very likeable boy and has a perfect
temperament for tennis.,
Lewis looks back with great pride
at the time he defeated Tom Falken-
burg, California's sensational netter,
in the St. Joseph Valley Tournament.
"I was really lucky," commented
Lewis, "to win that one."
Lewis experienced another great
victory when he teamed with Benny
Migdow to capture the River Forest
Invitational .Doubles championship
at Chicago. He went to the semi-
finals in the singles, only to lose a
torrid three-set battle to Art Leigh-
ton, who was then one of the main-
stays on the great Senn High School

team, which won the National prep
championship.
Lewis, however, was not content to
just stay with tennis so he tried out
for the basketball team in his sopho-
more year and performed as a regular
for three seasons. To further prove
his versatility Lewis captured the
Ann Arbor Junior championship in
ping-pong.
Does Well in Big Ten
After the conclusion of his spec-
tacular high school career, Lewis en-
tered the University of Michigan last
February. He promptly worked him-
self up to a starting berth on the
varsity tennis team- and was fairly
impressive throughout the season.
Lewis went all the way to the semi-
final round in the number tiva singles
division of the Big Teri tennis cham-
pionships. He also won a majority of
his dual meets against conference
foes last year.
With the experience gained from
last year's competition, Lewis should
develop into a real threat for the
Conference championship. He has
excellent ground strokes, and has
what netters call a "good head for
tennis."
Lewis is a member of the NROTC
unit and is enrolled as a mechanical
engineer. He has always maintained
a good average.
Randolph Field
Plans Football
For Next Year
SAN ANTONIO, Tex., April 5.-
()-Randolph Field, which stayed in
the nation's headlines last fall with
a gridiron record that included a 7-7
tie with mighty Texas in the Cotton
Bowl, will play big-time football
against next season.
Travel restrictions which would
have held Army air field teams to
their bases have been lifted, giving a
big boost to football in the southwest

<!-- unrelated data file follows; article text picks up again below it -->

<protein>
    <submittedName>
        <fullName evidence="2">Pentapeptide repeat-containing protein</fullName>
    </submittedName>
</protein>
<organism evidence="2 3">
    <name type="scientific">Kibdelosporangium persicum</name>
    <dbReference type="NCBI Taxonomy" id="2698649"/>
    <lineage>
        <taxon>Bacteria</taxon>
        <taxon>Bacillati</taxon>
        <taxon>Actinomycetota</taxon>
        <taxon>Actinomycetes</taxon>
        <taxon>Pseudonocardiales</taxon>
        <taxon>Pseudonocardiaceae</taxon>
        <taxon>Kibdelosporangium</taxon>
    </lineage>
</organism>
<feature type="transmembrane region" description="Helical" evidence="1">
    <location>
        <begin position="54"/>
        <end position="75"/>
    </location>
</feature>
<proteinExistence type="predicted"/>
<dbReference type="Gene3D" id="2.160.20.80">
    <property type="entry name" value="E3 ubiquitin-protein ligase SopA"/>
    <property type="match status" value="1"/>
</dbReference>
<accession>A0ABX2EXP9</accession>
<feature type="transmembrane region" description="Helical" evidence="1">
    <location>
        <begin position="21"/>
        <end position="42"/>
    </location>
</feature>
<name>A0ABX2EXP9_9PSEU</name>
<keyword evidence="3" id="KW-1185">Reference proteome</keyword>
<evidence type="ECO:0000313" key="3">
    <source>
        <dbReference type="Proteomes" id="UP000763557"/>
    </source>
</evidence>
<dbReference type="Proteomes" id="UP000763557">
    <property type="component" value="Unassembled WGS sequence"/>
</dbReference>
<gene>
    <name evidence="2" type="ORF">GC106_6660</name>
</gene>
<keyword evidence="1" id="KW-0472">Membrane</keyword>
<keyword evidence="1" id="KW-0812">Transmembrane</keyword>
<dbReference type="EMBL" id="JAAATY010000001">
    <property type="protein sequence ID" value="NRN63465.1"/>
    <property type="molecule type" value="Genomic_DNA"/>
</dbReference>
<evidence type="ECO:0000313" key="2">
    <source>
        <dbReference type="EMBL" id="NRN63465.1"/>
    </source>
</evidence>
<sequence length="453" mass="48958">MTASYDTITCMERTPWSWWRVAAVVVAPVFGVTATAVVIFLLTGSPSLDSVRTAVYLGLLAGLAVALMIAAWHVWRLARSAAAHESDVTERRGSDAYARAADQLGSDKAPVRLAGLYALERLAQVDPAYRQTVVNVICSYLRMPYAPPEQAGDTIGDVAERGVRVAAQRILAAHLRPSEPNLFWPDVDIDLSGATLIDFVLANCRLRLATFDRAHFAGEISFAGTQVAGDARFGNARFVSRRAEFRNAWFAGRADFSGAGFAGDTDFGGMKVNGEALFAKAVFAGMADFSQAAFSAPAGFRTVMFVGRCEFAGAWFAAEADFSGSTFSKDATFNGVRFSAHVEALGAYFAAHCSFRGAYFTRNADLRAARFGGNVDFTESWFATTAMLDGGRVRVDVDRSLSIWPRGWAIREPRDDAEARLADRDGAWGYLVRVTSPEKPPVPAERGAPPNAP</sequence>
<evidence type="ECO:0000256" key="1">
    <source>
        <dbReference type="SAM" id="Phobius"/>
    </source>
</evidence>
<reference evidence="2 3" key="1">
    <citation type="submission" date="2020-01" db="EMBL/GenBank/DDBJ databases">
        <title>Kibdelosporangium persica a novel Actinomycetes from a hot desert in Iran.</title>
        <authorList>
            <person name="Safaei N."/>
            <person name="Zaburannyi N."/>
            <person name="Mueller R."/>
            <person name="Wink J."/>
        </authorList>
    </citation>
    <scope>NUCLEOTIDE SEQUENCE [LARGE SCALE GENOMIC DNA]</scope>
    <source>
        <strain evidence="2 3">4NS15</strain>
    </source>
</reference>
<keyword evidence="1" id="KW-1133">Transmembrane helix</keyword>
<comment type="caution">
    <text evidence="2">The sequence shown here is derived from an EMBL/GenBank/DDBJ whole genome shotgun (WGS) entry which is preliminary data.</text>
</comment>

with such fields as Randolph, Lub-
bock and Abilene Army Air Base
planning major schedules.

York ITOTUerS
As Titex"s bea.
Rochester 1341
TERRE HAUTE, Ind.. April 5:--
()P)-Paul Trout yielded his first run
in 11 innings this spring and Rudy
York belted a home run as the Tigers
defeated the Rochester Red Wings of
the International League 13 to 1 be-
fore 200 chilled spectators today.
Trout, returning to the park where
he got his start in organized baseball
ten years ago, pitched the first five;
innings and gave up one run on five
hits. Rookie Ruffus Gentry made his
first 1944 appearance in the last four
innings and held Rochester hitless.
The Tigers gathered 11 hits off
three pitchers and took advantage of
12 bases on balls. In the sixth inning
York hammered a 315 foot drive into
the left field stands off Bill Emmer-
ich, a right hander, with Roger Cra-I
mer on base. York also got a single
and scored three runs, 'showing that
a blackened eye is no drawback to hit !
production. York was struck on the
right eye in practice at Evansville
yesterday and carried a beautifulj
shiner into the game. The victory
was Detroit's third in five exhibition
games.
The Tigers got enough runs to win
in the first inning off George Sumey.
Don Heffner opened with a single
and Eddie Mayo beat out a bunt.
Cramer sacrificed and York walked,
filling the bases. Heffner scored on
a force play at second on Jimmy
Outlaw's bounder, and then Mayo
and Outlaw worked the double steal,
Mayo scoring.
Detroit didn't score again until the
fifth, when the Tigers fell on Emmer-
ich for five runs on three hits.
I~- - ~ _ _

The Michigan Athletic Depart- ,
ment announced yesterday that theI
Cleveland Chamber of Commerce had
submitted a bid to both Michigan
and Purdue to have next fall's Michi-
gan-Purdue football game, scheduled'
for Oct. 28 at Ann Arbor, transferred;
to Cleveland's Municipal Stadium.
Athletic Director Herbert O. (Fritz)}
Crisler declined to comment on the
surprise gesture but said that the
proposition would be presented to the
Michigan Athletic Board for proper
consideration. No word has been re-,
ceived from Lafayette, Ind. on theI
Purdue reaction to the bid.,
Alumni Favor Bid
The invitation came from B. T.
Franklin, who has charge of arran-
ging such matters for the Cleveland